Sept. 01--MIDDLETOWN -- Sunday saw 11 Middletown firefighters without a job.
That's because of the layoffs that went into effect at Saturday night following fire department union voting, which by a 44-to-25 vote rejected a city proposal that would have saved the positions without wage reduction and eventually four more first-responder positions.
Greg Justice, president of International Association of Firefighters Local 336, said in a statement that after counting the votes Friday night he determined Middletown firefighters didn't like "many of the features" drawn up by the city because of safety concerns, which he said left thousands of residents without "safe and adequate" fire and emergency medical service protection.
City Manager Doug Adkins said Middletown officials had already budgeted for the layoffs last November and spent eight months "preparing for this eventuality."
Layoff notices were handed out on Aug. 16, Adkins said. Only acceptance of the agreement would rescind the notices, so with the rejection on Friday night, the existing notices took effect on Saturday at 7 p.m., he said.
The job only can be added back to the workforce via union concessions or an improvement to the city's finances, Adkins said.
However, he said he is not optimistic that a compromise can be reached with the union.
"This is a deal where all the pieces had to work," Adkins said. "The math simply didn't work for the city. The union rejected it almost 2-to-1, so without any piece of that agreement, without all the pieces in place, the math simply doesn't work. It puts us in a budget deficit."
The layoffs drop Middletown from 76 to 65 full-time professional firefighters. The city doesn't employ part-time or utilize volunteer fire crew members.
Raphael Mayweather of Middletown said he wouldn't have wanted to see a deficient plan in place, but believes that both sides should have agreed to a solution that ended without firefighters losing their jobs.
"Any job when it comes to protection like police and firefighters and people running emergency vehicles I feel that they're important to the community," Mayweather said. "We need to have as many, if not more of them. I don't want to see anybody losing their jobs."
Justin Wright of Middletown echoed Mayweather's sentiment that job loss was not the way negotiations should have ended, adding that it could jeopardize resident safety.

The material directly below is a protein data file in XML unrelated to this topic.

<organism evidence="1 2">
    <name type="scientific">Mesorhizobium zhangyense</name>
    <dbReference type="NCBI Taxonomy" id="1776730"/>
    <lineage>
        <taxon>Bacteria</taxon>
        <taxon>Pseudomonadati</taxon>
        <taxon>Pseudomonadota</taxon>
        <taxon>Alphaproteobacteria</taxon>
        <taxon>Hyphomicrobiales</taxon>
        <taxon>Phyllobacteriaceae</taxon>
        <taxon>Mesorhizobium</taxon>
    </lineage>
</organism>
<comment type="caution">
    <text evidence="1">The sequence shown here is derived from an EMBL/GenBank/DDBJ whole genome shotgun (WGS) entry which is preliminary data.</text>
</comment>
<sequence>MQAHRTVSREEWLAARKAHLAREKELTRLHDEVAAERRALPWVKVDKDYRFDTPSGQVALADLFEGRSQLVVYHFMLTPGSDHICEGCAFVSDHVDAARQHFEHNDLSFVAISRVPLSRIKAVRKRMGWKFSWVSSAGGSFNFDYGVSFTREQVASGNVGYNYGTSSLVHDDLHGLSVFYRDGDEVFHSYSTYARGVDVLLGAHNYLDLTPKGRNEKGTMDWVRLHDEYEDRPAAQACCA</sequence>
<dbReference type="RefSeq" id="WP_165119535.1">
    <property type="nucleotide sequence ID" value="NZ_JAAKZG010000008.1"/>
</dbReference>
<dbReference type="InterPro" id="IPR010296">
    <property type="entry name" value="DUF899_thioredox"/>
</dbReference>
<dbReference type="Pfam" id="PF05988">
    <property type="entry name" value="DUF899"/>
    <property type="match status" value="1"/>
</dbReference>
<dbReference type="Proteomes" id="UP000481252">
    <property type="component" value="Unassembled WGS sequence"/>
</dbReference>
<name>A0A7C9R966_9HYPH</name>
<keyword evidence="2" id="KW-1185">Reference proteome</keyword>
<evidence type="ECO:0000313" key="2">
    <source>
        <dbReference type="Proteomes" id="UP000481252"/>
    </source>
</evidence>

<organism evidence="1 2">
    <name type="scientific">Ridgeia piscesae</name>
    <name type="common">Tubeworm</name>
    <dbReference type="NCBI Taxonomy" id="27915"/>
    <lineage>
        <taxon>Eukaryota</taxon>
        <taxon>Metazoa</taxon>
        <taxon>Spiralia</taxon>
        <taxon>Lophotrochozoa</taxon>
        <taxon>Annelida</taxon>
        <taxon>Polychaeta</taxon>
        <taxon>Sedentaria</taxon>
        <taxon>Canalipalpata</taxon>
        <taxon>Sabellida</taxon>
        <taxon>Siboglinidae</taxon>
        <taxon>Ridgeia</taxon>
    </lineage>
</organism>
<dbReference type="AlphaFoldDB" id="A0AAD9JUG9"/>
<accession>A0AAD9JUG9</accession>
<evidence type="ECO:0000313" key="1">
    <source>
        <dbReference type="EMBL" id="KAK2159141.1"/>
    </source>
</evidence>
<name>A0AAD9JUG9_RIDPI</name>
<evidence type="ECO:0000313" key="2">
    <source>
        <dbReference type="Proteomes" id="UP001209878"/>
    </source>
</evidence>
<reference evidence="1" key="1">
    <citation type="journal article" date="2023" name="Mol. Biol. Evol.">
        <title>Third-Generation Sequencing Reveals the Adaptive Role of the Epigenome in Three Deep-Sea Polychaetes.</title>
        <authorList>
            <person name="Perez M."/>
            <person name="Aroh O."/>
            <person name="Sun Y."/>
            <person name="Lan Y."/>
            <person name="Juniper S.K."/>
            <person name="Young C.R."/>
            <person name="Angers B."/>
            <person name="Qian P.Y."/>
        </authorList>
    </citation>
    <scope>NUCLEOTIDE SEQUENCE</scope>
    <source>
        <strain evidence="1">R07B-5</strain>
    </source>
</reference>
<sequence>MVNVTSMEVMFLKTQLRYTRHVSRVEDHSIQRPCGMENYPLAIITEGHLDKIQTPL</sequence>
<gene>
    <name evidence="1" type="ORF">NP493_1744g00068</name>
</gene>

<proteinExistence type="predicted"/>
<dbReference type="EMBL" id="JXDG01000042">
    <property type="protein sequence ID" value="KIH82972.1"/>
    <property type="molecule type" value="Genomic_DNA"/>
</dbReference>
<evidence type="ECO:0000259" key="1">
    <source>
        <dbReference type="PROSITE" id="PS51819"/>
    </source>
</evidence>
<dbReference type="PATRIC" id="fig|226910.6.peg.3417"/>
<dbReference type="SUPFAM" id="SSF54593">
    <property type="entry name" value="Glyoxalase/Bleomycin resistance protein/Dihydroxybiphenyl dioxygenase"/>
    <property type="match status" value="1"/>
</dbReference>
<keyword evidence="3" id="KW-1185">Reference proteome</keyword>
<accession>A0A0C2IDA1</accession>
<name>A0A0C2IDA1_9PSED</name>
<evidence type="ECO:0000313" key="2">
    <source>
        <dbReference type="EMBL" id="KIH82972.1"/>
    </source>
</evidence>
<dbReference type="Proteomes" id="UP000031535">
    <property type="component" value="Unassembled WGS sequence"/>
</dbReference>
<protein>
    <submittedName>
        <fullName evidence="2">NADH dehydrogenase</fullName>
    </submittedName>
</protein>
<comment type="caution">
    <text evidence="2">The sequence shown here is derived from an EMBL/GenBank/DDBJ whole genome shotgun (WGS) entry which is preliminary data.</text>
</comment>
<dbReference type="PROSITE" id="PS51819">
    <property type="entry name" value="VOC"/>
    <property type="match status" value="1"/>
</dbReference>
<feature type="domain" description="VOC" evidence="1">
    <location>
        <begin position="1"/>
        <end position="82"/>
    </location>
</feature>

"There won't be as many emergency response teams to get to an emergency as soon as possible," Wright said.
But Adkins said safety shouldn't be an issue when it comes to the diminished fire staff. In 2013, Middletown Division of Fire responded to 51 confirmed structure fires, which effectively is one fire per week, he said.
"We have plenty of manpower and equipment to handle our current fire load and we've got mutual aid agreements in place with our neighboring communities for well over a decade," Adkins said. "It's going to require more work on their part but ... yes, we'll respond as we always have to the needs of the citizens of Middletown."
Adkins said it was a combination of saving unemployment costs by saving those jobs, as well as grants and concessions by the union and it took all three of those to make the deal work for the city.
"Without any of the three, the deal simply doesn't work for us financially," he said. "We can't afford it."
Adkins said "the math is fairly straightforward" on the part of the city of Middletown.
"We're budgeted to spend a million more then we are going to take in in 2014 and so that is an unsustainable model and something has to give," he said. "If we can't come up with a compromise that works with the fire union then ultimately budget cuts are the only other avenue that we have to work with."
Middletown Mayor Larry Mulligan Jr. could not be reached for comment Sunday.
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